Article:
Papers

EFFECT OF CENTELLA ASIATICA ON MILD COGNITIVE IMPAIRMENT (MCI) AND OTHER COMMON AGERELATED CLINICAL PROBLEMS[23] [edit]Other

names

Other common names include:

Brahmi booti - Hindi ("chipped big bowl"- Chinese) Vallaarai - Tamil: Thankuni pata Gotu kola (Sri Lanka: ) Asiatic pennywort Indian pennywort Luei gong gen(, literally "thunder god's root", Chinese) Takip-kohol - Filipino[24] Antanan Manduki, divya, maha aushadhi - Ayurveda

Pegagan 'Pegaga Kula kud Bai bua bok () Brahmi (shared with Bacopa monnieri)[25] Rau m (mother vegetable) - Vietnamese Manimuni - Assamese: Saraswathi plant - Telugu: Ondelaga - Kannada: Ekpanni - Konkani: Kudakan or kudangal - Mayalam: / Yahong yahong (Philippines) - Korean

In India, it is popularly known by a variety of names: bemgsag, brahma manduki, brahmanduki, brahmi, ondelaga or ekpanni (south India, west India),sarswathi aku (Andhra Pradesh), gotu kola, khulakhudi, mandukparni, mandookaparni, or thankuni (Bengal), depending on region. North Bacopa monnieri is the more widely known Brahmi; both have some common therapeutic properties in Vedic texts and are used for improving memory. C. asiatica is calledbrahmi particularly in north India,[25][26] although that may be a case of mistaken identity introduced during the 16th century, when brahmi was confused withmandukaparni, a name for C. asiatica.[27] Probably the earliest study of mandookaparni as medya rasayana (improving the mental ability) was carried out at the Dr. A. Lakshmipathy Research Centre (now under CCRAS)[28] [edit]Folklore Gotu kola is a minor feature in the longevity tradition of the T'ai chi ch'uan master Li Ching-Yuen. He purportedly lived to be 197 or 256, due in part to his usage of traditional Chinese herbs, including gotu kola. [edit]References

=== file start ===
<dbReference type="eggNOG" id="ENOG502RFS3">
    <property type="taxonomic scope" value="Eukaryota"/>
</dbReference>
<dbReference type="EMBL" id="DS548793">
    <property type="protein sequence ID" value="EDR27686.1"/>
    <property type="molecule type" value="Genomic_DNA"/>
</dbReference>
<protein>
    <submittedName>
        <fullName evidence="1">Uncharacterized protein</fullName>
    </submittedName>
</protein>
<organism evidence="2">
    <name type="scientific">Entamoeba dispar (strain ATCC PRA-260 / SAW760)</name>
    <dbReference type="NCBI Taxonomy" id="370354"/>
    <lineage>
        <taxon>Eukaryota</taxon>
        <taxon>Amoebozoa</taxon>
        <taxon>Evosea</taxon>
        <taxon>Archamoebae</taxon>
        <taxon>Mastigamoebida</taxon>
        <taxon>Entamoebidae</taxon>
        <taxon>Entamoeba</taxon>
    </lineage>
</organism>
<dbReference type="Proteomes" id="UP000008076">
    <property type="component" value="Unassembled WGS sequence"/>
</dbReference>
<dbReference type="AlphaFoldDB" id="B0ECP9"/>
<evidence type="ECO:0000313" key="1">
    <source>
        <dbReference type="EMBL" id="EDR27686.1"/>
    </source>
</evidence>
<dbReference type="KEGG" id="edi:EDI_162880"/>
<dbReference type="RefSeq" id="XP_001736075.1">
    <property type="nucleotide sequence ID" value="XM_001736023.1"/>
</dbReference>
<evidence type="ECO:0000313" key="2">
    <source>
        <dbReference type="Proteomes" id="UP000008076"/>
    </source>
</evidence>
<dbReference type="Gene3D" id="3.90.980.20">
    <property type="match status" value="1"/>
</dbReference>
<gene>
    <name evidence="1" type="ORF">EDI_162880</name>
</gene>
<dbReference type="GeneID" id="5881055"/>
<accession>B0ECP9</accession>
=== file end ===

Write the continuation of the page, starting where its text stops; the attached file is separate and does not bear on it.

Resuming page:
1. 2. 3. 4.

^ Cadmium,mercury and lead in medicinal herbs in Brazil ^ An Exploration of Current Issues in Botanical Quality-Health Canada ^ "Nasi ulam". Retrieved 2009-05-07.

^ a b Winston, D., Maimes, S., Adaptogens: Herbs For Strength, Stamina, and Stress Relief, 2007, pp. 226-7

5.

^ "A Double-Blind, Placebo-Controlled Study on the Effects of Gotu Kola (Centella asiatica) on Acoustic Startle

Response in Healthy Subjects".Journal of Clinical Psychopharmacology. 20(6):680-684, December 2000. Bradwejn, Jacques MD, FRCPC *; Zhou, Yueping MD, PhD ++; Koszycki, Diana PhD *; Shlik, Jakov MD, PhD

6. 7. 8. 9. 10. 11.

^ A clinical study on the management of generalized anxiety disorder with Centella asiatica U Jana, 1 TK Sur, 2